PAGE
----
Full power of regulation, supervision and control is conferred upon the superintendent of building and loan associations by these provisions, for the evident purpose of protecting and safeguarding the interests of all who may be concerned therein. Among these provisions are the following:
Section 686, General Code. "If upon examination the inspector of building and loan associations finds any domestic association conducting its business in whole or part contrary to law, or failing to comply therewith, he shall notify the board of directors of such association of such fact in writing. If, after thirty days, such illegal practices or failure continues, he shall communicate the facts to the attorney general, who shall cause proceedings to be instituted in the proper court to revoke the charter of such association."
Section 687, General Code. "If, upon examination, the inspector of building and loan associations finds that the affairs of a domestic building and loan association are in an unsound condition, and that the interests of the public demand its dissolution and the winding up of its business, he shall so report to the attorney general, who shall institute the proper proceedings for that purpose."
We cannot disregard the clear and manifest purpose of the legislative branch of the government to fully protect and safeguard the interests of depositors and others in these quasi-public institutions. Confidence is essential to their stability and maintenance, and that has been encouraged and promoted by supervision and control under state authority. Insolvency of a building and loan association results necessarily in its dissolution and liquidation. This proposition is supported by uniform and undivided authority. The legislature has by statute provided the method for the dissolution of building and loan associations. At the time of the institution of the action in the common pleas court, and for many days prior thereto, the superintendent of building and loan associations of Ohio in person, and by and through a number of duly appointed and qualified examiners, had been making an examination of the business, property, assets and affairs of the Columbian Building Loan Company, pursuant to the authority vested in him by law, for the purpose of determining whether or not said company was conducting its business in accordance with law, and whether its affairs were in a sound or unsound condition, and for the further purpose of ascertaining whether the interests of the public required the dissolution and liquidation of such company, and said superintendent and examiners under his direction are continuing their examination of the business, property and affairs of that company for the purposes stated.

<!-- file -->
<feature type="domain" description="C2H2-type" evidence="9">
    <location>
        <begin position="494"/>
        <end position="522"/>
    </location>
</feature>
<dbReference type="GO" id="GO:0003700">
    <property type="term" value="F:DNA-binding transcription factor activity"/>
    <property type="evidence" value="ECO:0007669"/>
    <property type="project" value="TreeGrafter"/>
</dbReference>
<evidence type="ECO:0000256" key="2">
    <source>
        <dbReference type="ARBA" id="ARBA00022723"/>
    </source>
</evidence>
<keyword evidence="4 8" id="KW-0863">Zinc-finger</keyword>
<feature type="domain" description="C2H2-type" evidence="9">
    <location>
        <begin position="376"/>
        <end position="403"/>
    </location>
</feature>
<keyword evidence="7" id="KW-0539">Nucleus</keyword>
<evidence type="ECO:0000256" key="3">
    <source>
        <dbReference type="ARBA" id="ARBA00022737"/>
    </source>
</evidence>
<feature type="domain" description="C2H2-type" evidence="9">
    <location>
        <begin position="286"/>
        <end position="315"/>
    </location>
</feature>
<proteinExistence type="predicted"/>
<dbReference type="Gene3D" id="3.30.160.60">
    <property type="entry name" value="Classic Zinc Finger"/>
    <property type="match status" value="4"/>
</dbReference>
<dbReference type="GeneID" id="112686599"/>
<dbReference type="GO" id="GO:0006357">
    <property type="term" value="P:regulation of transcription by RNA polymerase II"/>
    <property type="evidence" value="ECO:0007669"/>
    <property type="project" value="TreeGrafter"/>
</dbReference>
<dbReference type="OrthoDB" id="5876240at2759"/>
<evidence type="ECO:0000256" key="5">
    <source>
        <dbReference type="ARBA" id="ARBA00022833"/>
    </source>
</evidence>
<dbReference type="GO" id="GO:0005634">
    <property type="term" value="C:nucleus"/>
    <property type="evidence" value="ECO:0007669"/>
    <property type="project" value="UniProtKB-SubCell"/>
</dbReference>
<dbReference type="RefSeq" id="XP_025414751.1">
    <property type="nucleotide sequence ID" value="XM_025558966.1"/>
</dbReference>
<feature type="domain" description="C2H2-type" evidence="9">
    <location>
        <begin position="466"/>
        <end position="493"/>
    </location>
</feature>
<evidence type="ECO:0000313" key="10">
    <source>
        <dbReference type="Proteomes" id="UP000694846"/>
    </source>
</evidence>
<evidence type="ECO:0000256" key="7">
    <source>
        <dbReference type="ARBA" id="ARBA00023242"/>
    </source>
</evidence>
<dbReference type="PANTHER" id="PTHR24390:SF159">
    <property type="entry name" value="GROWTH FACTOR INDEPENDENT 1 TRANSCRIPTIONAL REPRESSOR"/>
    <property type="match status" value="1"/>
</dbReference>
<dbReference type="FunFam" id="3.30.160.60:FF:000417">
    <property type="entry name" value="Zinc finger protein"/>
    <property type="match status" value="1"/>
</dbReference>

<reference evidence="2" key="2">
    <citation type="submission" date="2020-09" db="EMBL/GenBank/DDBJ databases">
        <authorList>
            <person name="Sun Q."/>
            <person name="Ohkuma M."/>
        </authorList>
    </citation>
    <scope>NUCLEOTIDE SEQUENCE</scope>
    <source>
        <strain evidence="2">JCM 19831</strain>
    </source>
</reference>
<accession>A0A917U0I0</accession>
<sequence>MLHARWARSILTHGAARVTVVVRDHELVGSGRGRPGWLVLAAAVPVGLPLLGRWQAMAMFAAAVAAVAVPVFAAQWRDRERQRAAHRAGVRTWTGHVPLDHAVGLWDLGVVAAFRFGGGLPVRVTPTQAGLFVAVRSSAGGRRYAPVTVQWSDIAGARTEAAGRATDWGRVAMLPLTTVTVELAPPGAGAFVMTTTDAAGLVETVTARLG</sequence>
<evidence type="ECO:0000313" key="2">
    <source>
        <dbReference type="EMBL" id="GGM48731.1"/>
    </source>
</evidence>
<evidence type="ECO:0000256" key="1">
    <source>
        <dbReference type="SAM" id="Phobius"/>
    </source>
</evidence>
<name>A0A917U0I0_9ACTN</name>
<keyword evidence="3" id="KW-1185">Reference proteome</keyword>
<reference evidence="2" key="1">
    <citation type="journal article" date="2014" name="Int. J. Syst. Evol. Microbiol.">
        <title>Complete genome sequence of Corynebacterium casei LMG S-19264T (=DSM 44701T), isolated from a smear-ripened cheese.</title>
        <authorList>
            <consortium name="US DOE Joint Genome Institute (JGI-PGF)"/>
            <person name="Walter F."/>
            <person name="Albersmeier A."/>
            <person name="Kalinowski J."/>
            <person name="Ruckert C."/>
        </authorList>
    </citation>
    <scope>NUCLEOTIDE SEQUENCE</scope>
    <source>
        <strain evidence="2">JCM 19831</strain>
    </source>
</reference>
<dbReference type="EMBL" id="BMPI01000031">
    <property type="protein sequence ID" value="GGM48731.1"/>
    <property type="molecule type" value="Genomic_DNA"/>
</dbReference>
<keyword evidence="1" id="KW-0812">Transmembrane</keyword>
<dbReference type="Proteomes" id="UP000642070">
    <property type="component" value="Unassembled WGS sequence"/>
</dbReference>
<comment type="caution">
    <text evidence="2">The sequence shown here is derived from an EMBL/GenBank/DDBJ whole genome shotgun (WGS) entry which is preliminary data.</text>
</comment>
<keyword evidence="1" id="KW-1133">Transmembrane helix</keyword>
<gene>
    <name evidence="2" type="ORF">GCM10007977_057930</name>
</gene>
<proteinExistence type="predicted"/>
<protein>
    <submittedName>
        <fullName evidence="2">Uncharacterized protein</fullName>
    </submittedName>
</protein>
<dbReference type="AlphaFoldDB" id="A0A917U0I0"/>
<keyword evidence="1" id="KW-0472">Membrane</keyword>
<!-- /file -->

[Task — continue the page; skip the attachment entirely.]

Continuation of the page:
These facts are uncontroverted, and there being no charge of failure, neglect, or delay of the superintendent of building and loan associations, or of the attorney general, in the performance of their duties prescribed by law, the presumption, of course, obtains that they have been and will continue to be diligent in the performance of all the duties, and faithful in meeting all the responsibilities of their respective offices relative to the affairs of said company.
The statutes to which attention has been directed provide the specific and adequate remedy which serves to protect, conserve and secure an equitable distribution of the assets of such company to those entitled thereto. The adequacy of the remedy provided to protect and preserve the interests of all concerned argues convincingly for its exclusiveness. The application of familiar rules of statutory construction warrants the conclusion that the special provisions of Section 687, General Code, constitute an exception to the general statutory provisions relating to receiverships. We are of the opinion that by these provisions the legislature has provided not only an exclusive method for the supervision and control of the affairs of building and loan associations, but also an exclusive method of procedure for the dissolution of such associations and the liquidation of their assets, and has thereby limited the jurisdiction of the common pleas court.